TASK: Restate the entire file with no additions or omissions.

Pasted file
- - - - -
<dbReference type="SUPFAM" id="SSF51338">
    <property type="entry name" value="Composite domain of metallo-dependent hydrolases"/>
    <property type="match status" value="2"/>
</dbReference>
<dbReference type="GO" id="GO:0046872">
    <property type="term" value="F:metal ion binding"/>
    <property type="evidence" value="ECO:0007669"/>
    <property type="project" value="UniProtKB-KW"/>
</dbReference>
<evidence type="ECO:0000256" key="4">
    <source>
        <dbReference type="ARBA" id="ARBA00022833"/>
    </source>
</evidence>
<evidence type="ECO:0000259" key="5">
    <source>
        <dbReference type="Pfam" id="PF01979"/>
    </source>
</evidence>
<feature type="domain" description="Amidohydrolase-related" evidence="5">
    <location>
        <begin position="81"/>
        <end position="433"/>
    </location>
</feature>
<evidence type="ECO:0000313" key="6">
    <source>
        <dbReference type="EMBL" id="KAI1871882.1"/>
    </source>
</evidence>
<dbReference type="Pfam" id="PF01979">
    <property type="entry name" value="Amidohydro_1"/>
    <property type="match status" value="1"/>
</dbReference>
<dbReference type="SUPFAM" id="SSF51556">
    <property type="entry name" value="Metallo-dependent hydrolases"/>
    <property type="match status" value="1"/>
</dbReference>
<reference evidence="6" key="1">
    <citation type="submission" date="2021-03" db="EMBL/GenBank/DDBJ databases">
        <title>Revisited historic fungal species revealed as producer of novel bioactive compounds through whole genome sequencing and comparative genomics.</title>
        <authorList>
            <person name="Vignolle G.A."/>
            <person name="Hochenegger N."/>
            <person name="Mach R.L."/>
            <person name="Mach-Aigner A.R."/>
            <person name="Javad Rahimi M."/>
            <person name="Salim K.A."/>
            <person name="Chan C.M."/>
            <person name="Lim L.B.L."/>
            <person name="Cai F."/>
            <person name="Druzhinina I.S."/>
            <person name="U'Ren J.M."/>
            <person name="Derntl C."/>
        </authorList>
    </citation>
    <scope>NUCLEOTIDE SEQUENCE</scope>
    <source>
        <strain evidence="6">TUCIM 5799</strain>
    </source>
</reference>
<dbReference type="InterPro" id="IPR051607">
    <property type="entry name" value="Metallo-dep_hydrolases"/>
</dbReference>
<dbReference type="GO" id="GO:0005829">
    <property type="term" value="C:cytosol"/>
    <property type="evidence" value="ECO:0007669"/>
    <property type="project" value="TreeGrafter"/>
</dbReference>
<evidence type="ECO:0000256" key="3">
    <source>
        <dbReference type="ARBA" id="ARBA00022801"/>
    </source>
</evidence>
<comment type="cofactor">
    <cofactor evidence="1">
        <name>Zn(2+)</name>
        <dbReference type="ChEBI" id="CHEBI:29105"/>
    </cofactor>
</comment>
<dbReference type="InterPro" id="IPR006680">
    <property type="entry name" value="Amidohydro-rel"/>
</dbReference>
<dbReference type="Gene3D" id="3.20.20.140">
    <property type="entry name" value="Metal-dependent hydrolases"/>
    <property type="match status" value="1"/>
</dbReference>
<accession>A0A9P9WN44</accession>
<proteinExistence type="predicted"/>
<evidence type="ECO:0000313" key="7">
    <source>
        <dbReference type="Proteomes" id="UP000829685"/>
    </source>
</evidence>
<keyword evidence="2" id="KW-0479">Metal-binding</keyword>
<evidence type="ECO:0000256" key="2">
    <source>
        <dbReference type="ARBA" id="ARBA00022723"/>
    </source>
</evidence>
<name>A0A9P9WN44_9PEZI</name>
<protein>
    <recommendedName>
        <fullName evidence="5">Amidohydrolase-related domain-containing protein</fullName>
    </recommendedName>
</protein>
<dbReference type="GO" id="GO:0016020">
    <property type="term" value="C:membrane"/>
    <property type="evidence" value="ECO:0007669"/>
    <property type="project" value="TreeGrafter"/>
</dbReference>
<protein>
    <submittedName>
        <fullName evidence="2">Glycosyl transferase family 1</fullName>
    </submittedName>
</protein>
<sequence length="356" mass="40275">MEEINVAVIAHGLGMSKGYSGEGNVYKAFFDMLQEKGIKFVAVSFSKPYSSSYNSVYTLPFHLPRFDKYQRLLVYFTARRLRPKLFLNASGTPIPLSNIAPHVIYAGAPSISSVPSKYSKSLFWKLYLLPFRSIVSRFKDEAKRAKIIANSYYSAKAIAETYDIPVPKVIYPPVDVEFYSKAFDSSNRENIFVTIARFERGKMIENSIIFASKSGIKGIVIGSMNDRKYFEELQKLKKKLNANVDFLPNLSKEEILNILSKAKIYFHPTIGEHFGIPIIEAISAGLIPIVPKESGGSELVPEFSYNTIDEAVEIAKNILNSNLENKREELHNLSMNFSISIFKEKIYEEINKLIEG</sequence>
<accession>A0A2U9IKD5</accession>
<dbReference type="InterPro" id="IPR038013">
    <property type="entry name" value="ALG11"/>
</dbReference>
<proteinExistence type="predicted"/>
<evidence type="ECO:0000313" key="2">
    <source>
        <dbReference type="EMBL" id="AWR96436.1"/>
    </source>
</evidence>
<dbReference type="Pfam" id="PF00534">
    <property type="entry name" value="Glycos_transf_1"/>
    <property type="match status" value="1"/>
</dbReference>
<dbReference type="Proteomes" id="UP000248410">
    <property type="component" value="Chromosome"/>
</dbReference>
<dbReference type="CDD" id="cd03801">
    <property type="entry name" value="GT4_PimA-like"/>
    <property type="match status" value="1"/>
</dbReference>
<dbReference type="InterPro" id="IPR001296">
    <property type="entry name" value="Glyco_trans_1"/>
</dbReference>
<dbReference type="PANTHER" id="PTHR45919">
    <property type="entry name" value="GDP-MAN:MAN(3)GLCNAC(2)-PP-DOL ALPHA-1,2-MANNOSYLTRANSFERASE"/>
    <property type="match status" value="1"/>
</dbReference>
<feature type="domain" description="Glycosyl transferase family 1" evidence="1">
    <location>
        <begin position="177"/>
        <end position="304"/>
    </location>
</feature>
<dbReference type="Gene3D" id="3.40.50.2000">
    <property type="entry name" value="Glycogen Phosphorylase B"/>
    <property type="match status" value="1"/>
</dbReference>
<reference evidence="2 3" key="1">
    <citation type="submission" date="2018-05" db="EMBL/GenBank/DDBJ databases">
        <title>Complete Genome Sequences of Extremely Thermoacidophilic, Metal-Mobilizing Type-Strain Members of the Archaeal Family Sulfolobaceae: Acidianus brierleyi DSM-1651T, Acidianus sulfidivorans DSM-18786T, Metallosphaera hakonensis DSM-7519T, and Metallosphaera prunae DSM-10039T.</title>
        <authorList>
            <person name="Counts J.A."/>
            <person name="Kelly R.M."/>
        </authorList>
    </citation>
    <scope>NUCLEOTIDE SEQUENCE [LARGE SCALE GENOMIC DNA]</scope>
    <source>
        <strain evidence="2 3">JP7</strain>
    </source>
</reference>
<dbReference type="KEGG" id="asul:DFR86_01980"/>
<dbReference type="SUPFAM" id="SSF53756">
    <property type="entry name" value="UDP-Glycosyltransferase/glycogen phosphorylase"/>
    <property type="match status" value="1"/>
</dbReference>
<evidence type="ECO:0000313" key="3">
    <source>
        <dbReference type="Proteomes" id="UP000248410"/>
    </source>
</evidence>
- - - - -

<dbReference type="SUPFAM" id="SSF51338">
    <property type="entry name" value="Composite domain of metallo-dependent hydrolases"/>
    <property type="match status" value="2"/>
</dbReference>
<dbReference type="GO" id="GO:0046872">
    <property type="term" value="F:metal ion binding"/>
    <property type="evidence" value="ECO:0007669"/>
    <property type="project" value="UniProtKB-KW"/>
</dbReference>
<evidence type="ECO:0000256" key="4">
    <source>
        <dbReference type="ARBA" id="ARBA00022833"/>
    </source>
</evidence>
<evidence type="ECO:0000259" key="5">
    <source>
        <dbReference type="Pfam" id="PF01979"/>
    </source>
</evidence>
<feature type="domain" description="Amidohydrolase-related" evidence="5">
    <location>
        <begin position="81"/>
        <end position="433"/>
    </location>
</feature>
<evidence type="ECO:0000313" key="6">
    <source>
        <dbReference type="EMBL" id="KAI1871882.1"/>
    </source>
</evidence>
<dbReference type="Pfam" id="PF01979">
    <property type="entry name" value="Amidohydro_1"/>
    <property type="match status" value="1"/>
</dbReference>
<dbReference type="SUPFAM" id="SSF51556">
    <property type="entry name" value="Metallo-dependent hydrolases"/>
    <property type="match status" value="1"/>
</dbReference>
<reference evidence="6" key="1">
    <citation type="submission" date="2021-03" db="EMBL/GenBank/DDBJ databases">
        <title>Revisited historic fungal species revealed as producer of novel bioactive compounds through whole genome sequencing and comparative genomics.</title>
        <authorList>
            <person name="Vignolle G.A."/>
            <person name="Hochenegger N."/>
            <person name="Mach R.L."/>
            <person name="Mach-Aigner A.R."/>
            <person name="Javad Rahimi M."/>
            <person name="Salim K.A."/>
            <person name="Chan C.M."/>
            <person name="Lim L.B.L."/>
            <person name="Cai F."/>
            <person name="Druzhinina I.S."/>
            <person name="U'Ren J.M."/>
            <person name="Derntl C."/>
        </authorList>
    </citation>
    <scope>NUCLEOTIDE SEQUENCE</scope>
    <source>
        <strain evidence="6">TUCIM 5799</strain>
    </source>
</reference>
<dbReference type="InterPro" id="IPR051607">
    <property type="entry name" value="Metallo-dep_hydrolases"/>
</dbReference>
<dbReference type="GO" id="GO:0005829">
    <property type="term" value="C:cytosol"/>
    <property type="evidence" value="ECO:0007669"/>
    <property type="project" value="TreeGrafter"/>
</dbReference>
<evidence type="ECO:0000256" key="3">
    <source>
        <dbReference type="ARBA" id="ARBA00022801"/>
    </source>
</evidence>
<comment type="cofactor">
    <cofactor evidence="1">
        <name>Zn(2+)</name>
        <dbReference type="ChEBI" id="CHEBI:29105"/>
    </cofactor>
</comment>
<dbReference type="InterPro" id="IPR006680">
    <property type="entry name" value="Amidohydro-rel"/>
</dbReference>
<dbReference type="Gene3D" id="3.20.20.140">
    <property type="entry name" value="Metal-dependent hydrolases"/>
    <property type="match status" value="1"/>
</dbReference>
<accession>A0A9P9WN44</accession>
<proteinExistence type="predicted"/>
<evidence type="ECO:0000313" key="7">
    <source>
        <dbReference type="Proteomes" id="UP000829685"/>
    </source>
</evidence>
<keyword evidence="2" id="KW-0479">Metal-binding</keyword>
<evidence type="ECO:0000256" key="2">
    <source>
        <dbReference type="ARBA" id="ARBA00022723"/>
    </source>
</evidence>
<name>A0A9P9WN44_9PEZI</name>
<protein>
    <recommendedName>
        <fullName evidence="5">Amidohydrolase-related domain-containing protein</fullName>
    </recommendedName>
</protein>
<dbReference type="GO" id="GO:0016020">
    <property type="term" value="C:membrane"/>
    <property type="evidence" value="ECO:0007669"/>
    <property type="project" value="TreeGrafter"/>
</dbReference>
<protein>
    <submittedName>
        <fullName evidence="2">Glycosyl transferase family 1</fullName>
    </submittedName>
</protein>
<sequence length="356" mass="40275">MEEINVAVIAHGLGMSKGYSGEGNVYKAFFDMLQEKGIKFVAVSFSKPYSSSYNSVYTLPFHLPRFDKYQRLLVYFTARRLRPKLFLNASGTPIPLSNIAPHVIYAGAPSISSVPSKYSKSLFWKLYLLPFRSIVSRFKDEAKRAKIIANSYYSAKAIAETYDIPVPKVIYPPVDVEFYSKAFDSSNRENIFVTIARFERGKMIENSIIFASKSGIKGIVIGSMNDRKYFEELQKLKKKLNANVDFLPNLSKEEILNILSKAKIYFHPTIGEHFGIPIIEAISAGLIPIVPKESGGSELVPEFSYNTIDEAVEIAKNILNSNLENKREELHNLSMNFSISIFKEKIYEEINKLIEG</sequence>
<accession>A0A2U9IKD5</accession>
<dbReference type="InterPro" id="IPR038013">
    <property type="entry name" value="ALG11"/>
</dbReference>
<proteinExistence type="predicted"/>
<evidence type="ECO:0000313" key="2">
    <source>
        <dbReference type="EMBL" id="AWR96436.1"/>
    </source>
</evidence>
<dbReference type="Pfam" id="PF00534">
    <property type="entry name" value="Glycos_transf_1"/>
    <property type="match status" value="1"/>
</dbReference>
<dbReference type="Proteomes" id="UP000248410">
    <property type="component" value="Chromosome"/>
</dbReference>
<dbReference type="CDD" id="cd03801">
    <property type="entry name" value="GT4_PimA-like"/>
    <property type="match status" value="1"/>
</dbReference>
<dbReference type="InterPro" id="IPR001296">
    <property type="entry name" value="Glyco_trans_1"/>
</dbReference>
<dbReference type="PANTHER" id="PTHR45919">
    <property type="entry name" value="GDP-MAN:MAN(3)GLCNAC(2)-PP-DOL ALPHA-1,2-MANNOSYLTRANSFERASE"/>
    <property type="match status" value="1"/>
</dbReference>
<feature type="domain" description="Glycosyl transferase family 1" evidence="1">
    <location>
        <begin position="177"/>
        <end position="304"/>
    </location>
</feature>
<dbReference type="Gene3D" id="3.40.50.2000">
    <property type="entry name" value="Glycogen Phosphorylase B"/>
    <property type="match status" value="1"/>
</dbReference>
<reference evidence="2 3" key="1">
    <citation type="submission" date="2018-05" db="EMBL/GenBank/DDBJ databases">
        <title>Complete Genome Sequences of Extremely Thermoacidophilic, Metal-Mobilizing Type-Strain Members of the Archaeal Family Sulfolobaceae: Acidianus brierleyi DSM-1651T, Acidianus sulfidivorans DSM-18786T, Metallosphaera hakonensis DSM-7519T, and Metallosphaera prunae DSM-10039T.</title>
        <authorList>
            <person name="Counts J.A."/>
            <person name="Kelly R.M."/>
        </authorList>
    </citation>
    <scope>NUCLEOTIDE SEQUENCE [LARGE SCALE GENOMIC DNA]</scope>
    <source>
        <strain evidence="2 3">JP7</strain>
    </source>
</reference>
<dbReference type="KEGG" id="asul:DFR86_01980"/>
<dbReference type="SUPFAM" id="SSF53756">
    <property type="entry name" value="UDP-Glycosyltransferase/glycogen phosphorylase"/>
    <property type="match status" value="1"/>
</dbReference>
<evidence type="ECO:0000313" key="3">
    <source>
        <dbReference type="Proteomes" id="UP000248410"/>
    </source>
</evidence>